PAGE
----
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1: The Leathernecks
We have compelled every landand every sea to open a path for our valor, and have everywhere planted eternal memorials of our friendship and our enmity.
Pericles, Funeral Oration over the Athenian Dead, 431 b.c.
In times of peace the Marines have always represented an imperfect fit--rough-hewn square pegs in round organizational holes, neither soldiers nor sailors, but a special breed, amphibians, Soldiers of the Sea. Fortunately for the nation and its Corps, the Marines established a distinctive pattern of combat usefulness from the onset in 1776. Always few in number and of necessity lightly armed, America's Marines rather quickly built a tradition on the cornerstones of readiness, discipline, marksmanship, and esprit--topped by the brash swagger of those who have leapt onto an enemy quarterdeck in a boarding party brawl and lived to boast of it.
The Revolutionary War (1775-1783)
On a blustery February morning in 1776, during the tenth month of the American Revolution, Commodore Esek Hopkins led a squadron of eight extemporized warships out of the ice-clogged Delaware River below Philadelphia. In this, the first deployment of the Continental Navy, Hopkins's force included 236 newly recruited Continental Marines, commanded by Captain Samuel Nicholas, a thirty-two-year-old former Philadelphia innkeeper. They were the vanguard of two battalions of Marines authorized by the Second Continental Congress on November 10, 1775 (traditionally celebrated as the birthdate of the Corps).
Nicholas's group differed from other so-called "marines" already serving in state navies and on boardYankee privateers. The new contingent, patterned after the British Marines, was a separate adjunct of the regular American Navy, recruited for service as sharpshooters and boarding-party fighters during close combat at sea. Congress also expected the Continental Marines to conduct seaborne landing operations and help maintain discipline among the polyglot Navy crews.
On March 3, 1776, in the company of fifty sailors, Samuel Nicholas and his men conducted the first amphibious landing in Marine history when their surfboats touched shore at New Providence Island in the Bahamas. The Marines and sailors seized undefended Fort Montague and, the next morning, advanced on nearby Fort Nassau.
The undermanned garrison fired a few cannon shots in defiance, then surrendered. To Captain Nicholas went the honor of raising the Grand Union flag over the captured fort. The American Revolution had for the first time spread beyond its borders.
This unimpressive force of seagoing musketeers had executed one of the most difficult maneuvers in all military science--an amphibious assault launched from Naval ships at sea against a hostile shore.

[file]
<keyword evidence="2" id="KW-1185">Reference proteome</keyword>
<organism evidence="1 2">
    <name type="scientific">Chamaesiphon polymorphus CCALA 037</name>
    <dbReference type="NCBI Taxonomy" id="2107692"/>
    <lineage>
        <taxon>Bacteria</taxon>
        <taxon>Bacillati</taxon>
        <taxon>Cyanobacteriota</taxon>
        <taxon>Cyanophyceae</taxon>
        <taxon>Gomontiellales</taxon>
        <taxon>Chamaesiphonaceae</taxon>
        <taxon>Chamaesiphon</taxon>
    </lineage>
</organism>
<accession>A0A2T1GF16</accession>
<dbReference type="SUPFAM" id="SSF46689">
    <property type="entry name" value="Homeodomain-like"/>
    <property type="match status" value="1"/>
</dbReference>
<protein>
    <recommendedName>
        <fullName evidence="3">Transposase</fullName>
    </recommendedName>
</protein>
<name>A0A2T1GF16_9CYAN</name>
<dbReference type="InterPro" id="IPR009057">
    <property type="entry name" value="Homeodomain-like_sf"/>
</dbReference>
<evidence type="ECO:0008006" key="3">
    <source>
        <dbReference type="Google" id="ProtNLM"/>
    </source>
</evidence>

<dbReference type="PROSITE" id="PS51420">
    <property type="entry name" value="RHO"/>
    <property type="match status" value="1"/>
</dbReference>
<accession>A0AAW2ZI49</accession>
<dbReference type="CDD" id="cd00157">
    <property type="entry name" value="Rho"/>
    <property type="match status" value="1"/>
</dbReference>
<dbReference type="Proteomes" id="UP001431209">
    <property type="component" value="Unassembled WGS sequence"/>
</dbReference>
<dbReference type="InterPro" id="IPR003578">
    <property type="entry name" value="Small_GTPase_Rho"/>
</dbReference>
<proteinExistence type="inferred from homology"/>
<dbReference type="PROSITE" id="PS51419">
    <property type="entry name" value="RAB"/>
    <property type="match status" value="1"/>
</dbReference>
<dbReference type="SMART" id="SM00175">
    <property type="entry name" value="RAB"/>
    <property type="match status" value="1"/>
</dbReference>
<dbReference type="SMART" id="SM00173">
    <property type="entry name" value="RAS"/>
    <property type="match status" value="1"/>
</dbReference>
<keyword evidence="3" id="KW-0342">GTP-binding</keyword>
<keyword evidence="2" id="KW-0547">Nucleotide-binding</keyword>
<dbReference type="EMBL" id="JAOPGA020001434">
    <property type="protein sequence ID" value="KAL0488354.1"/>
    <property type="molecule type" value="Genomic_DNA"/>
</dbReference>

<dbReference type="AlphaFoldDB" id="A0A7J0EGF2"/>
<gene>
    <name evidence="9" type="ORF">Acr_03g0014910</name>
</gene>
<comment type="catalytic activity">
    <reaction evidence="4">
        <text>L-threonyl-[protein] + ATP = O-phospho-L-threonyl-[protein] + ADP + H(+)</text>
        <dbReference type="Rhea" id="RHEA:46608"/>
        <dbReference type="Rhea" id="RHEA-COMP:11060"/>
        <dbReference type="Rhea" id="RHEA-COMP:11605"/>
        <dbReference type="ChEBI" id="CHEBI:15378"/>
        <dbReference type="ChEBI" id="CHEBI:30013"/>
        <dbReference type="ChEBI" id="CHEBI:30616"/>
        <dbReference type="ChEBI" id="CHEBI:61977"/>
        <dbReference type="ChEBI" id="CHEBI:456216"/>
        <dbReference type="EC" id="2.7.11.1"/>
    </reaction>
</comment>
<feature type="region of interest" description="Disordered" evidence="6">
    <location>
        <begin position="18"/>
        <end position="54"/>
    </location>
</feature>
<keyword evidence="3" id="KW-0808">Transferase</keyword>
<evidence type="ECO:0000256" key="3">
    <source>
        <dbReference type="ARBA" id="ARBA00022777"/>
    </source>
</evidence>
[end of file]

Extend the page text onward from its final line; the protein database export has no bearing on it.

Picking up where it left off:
Primitive and obscure, the seizure of Fort Nassau in 1776 served as the progenitor of epic amphibious landings to come.
In late 1776, however, the British Army launched a series of attacks that sent the Continental Army reeling across New Jersey.
Responding to General Washington's call for assistance, Samuel Nicholas, now a major, organized and trained a new battalion of Marines, then adjoined them with Colonel John Cadwalader's Pennsylvania militia.
Washington led his patchwork forces back across the Delaware River to strike a surprise blow against Lord Cornwallis's overconfident veterans at Princeton. This was a desperate battle for the Americans. At the height of the confused fighting, Washington personally rallied the Marines and Pennsylvanians for yet another charge against the Redcoats. It turned the tide. Cornwallis had to modify his otherwise promising campaign.
For all their pains, the Marines were assimilated into the regular Army, most serving as artillerymen.
Thereafter, the Marines would do their fighting afloat, or storming ashore, with the Navy. But Nicholas had set a valuable precedent. His "sea soldiers" had fought inland admirably with the Army.
As the Revolution raged on, Continental Marines saw Naval action as far east as the British Isles.
There they served with distinction with Captain John Paul Jones, executing the first amphibious landings in European waters at Whitehaven and St. Mary's Isle in the Irish Sea.
In September 1779, Jones's Marines manned the fighting tops of his flagship, the Bonhomme Richard, when she squared off against the fifty-gun British frigate HMS Serapis in the North Sea. As the thundering, burning ships grappled together, the Marines aloft responded magnificently, first shooting their counterparts out of their towering crow's nests, now just yards away, then raining a deadly fusillade against every British attempt to launch a storming party below. The British soon struck their flag.
The year 1779 saw the fortunes of the Marines swing to extremes, including the disaster at Penobscot Bay.
The British established an advanced Naval base in Penobscot Bay in current-day Maine. To uproot the base, Commodore Dudley Saltonstall led forth an amphibious force of ships, privateers, and Marines, reinforced by several thousand militia.
The Marines stormed ashore under fire, scrambled up a steep cliff at the water's edge--a hell of a landing place--and overcame the stouthearted British Marines and Highlanders defending the rocky crags at the top. Then, re-forming their battle line, they prepared to charge the unfinished fort just inland. The British commander had the halyards to his colors in his hands, prepared to haul them down in surrender.